Also, I have to say, I didn't find a lot of the anecdotes he portrayed as compelling as they might have been considering he solicited peoples stories on his web site and got 25,000 replies with a few days. Not that I didn't weep an occasional tear, but I think he could have selected somewhat more sympathetic subjects in a number of cases. It was a good movie, but it could easily have been a great movie.

Jason
PostPosted: Tue Oct 23, 2007 4:50 am    Post subject: Reply with quote

As with any Michael Moore movie if he focused less on trying to wind up the government and more on presenting cold hard facts he would achieve a lot more. I like the guy because he is a breath of fresh air but at times it looks like his entire existence is to piss off the government rather than expose their failings. That is funny to watch sure and enlightening also but as you said he could have had the viewing audience furious and in tears with a proactive attitude installed in their head. Instead he just has them nodding in agreement.
ACS
PostPosted: Thu Jan 22, 2009 9:30 am    Post subject: Reply with quote

I can't comment on SiCKO (I haven't seen it--I think Michael Moore is just a left-wing version of Rush Limbaugh: a gross, fat asshole), nor the NHS (I'm Canadian), but I really have to comment on something that detractors of 'socialized' medicine like to rant about, namely the shortage of doctors.

This week, my family physician died. He was suffering from heart trouble (his father, also a doctor, died of a MI many years earlier). This doctor had trouble finding a cardiologist over the hollidays. The reason we have a physician shortage is that, about fifteen years ago, the Provincial governments--with the connivance of Physicians' Associations--cut medical school enrolments. The logic went along the lines of, "we have too many GPs and, especially, too many 'specialists' (cardiologists, &c.); the 'oversupply' of doctors is increasing healthcare costs!" The real reason, of course, is that the Medical Associations (like any other union in a closed-shop environment, or oligopolies in a business market) wanted to choke-off supply, to keep incomes up by creating a sellers'-market. Everyone (left-wing and right-wing media, academics) bought this bogus 'consensus' and now we have the current mess.

Something that hasn't been tried in any country (Commie, Capitalist) is eliminating the professions and having the government license Doctors, Dentists and Nurses (also carpenters, engineers...) and having an open-shop/right-to-work system. The whole concept of 'self-regulation' is ludicrous. Also, when people in the U.S. talk about public vs. private, they neglect to notice the huge public system (Medicare, Medicaid, state and local clinics) that already exists. When people say "we don't want to pay taxes for someone else's healthcare!", they neglect to notice that they already pay for workers' health plans provided by companies, when they buy goods and services. These private social programs cost consumers (and taxpayers, in the case of Public Servants' plans) in the U.S. and Canada dearly, but they aren't universal. The unions don't care, since they only want healthcare for members. These costs also make businesses uncompeditive--an average car from North America has a U.S.$1,500.00 'union health and pension tax' on it, which is largely why those car companies are tanking.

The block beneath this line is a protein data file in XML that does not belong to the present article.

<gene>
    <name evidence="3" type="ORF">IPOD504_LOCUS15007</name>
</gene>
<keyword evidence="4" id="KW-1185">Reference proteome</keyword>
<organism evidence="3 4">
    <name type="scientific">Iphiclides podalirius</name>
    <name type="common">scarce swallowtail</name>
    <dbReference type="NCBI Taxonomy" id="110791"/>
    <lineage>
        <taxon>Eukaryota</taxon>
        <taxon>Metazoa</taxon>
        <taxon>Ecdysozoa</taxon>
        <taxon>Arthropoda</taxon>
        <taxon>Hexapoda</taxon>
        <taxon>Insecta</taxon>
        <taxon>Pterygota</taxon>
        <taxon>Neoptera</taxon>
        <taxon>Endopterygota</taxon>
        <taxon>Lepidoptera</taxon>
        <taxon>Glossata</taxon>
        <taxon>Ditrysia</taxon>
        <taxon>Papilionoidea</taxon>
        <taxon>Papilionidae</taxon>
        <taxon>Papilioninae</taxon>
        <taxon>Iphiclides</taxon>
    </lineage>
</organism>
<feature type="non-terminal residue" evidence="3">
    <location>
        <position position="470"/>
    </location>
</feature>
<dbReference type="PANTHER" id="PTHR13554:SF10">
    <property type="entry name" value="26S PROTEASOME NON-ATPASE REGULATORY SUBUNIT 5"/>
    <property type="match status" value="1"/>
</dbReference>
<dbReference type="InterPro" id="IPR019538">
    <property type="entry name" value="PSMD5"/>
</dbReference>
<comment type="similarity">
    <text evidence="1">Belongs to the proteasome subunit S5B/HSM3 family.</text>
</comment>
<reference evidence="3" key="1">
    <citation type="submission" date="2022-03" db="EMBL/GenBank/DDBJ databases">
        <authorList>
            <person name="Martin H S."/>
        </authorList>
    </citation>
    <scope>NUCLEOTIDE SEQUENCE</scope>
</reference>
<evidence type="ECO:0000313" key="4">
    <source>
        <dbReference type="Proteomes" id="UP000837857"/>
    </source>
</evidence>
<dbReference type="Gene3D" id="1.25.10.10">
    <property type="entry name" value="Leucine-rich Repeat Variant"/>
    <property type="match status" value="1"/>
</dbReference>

Since the Democrats are, like the Republicans, owned by the medical-financial complex (just different parts of it), don't expect Socialized Medicine from the Obama Administration.[/i]

ewl
PostPosted: Fri Jan 23, 2009 4:14 am    Post subject: Reply with quote

ACS wrote:

Since the Democrats are, like the Republicans, owned by the medical-financial complex (just different parts of it), don't expect Socialized Medicine from the Obama Administration.[/i]


It's only a matter of time. American businesses outside of the "medical-financial complex" are being hurt by the cost of health care which they have to provide for their workers (those businesses that do supply it), so there is growing pressure from business as well as labor for some type of National health care. Let's face it, Neither Canada nor the U.K. are really Socialist. The U.S. is just backward.


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noldrin
PostPosted: Fri Jan 23, 2009 4:00 pm    Post subject: Reply with quote

What people seem to forget is the entire HMO system was set up by the government. I used to think that the term health care was a bad term and we should call it disease care, but it's really a disease no care system.

We don't free market or a nationalized system, we have a kleptocractic system where corporation have set up a system via government to funnel money out of your paycheck into the pockets of executives. Health care is just the excuse, not the purpose. They give you only enough health care in order for people not to revolt.

If you want a health care system, first step is to revoke the charters off all insurance companies immediately. For bonus liquidate all their assets, burn all their records, and give the money back to the people who paid in. After this, health care will improve no matter what you do. Personally I think health care cooperatives are the way to go, a national plan would be better then what we have now.

The Health Care industry gives so much money to congress, we aren't going to see change. Unless Obama initiates a citizen revolt against congress (much like Reagan used to do) we aren't going to see meaningful change.

ACS
PostPosted: Wed Mar 04, 2009 4:51 am    Post subject: Microsoft Healthcare Database & Obama Reply with quote

Here's something very creepy:

http://newsblaze.com/story/20090303163712ross.nb/topstory.html

They've tabled similar (mandatory healthcare database) legislation here, in Alberta.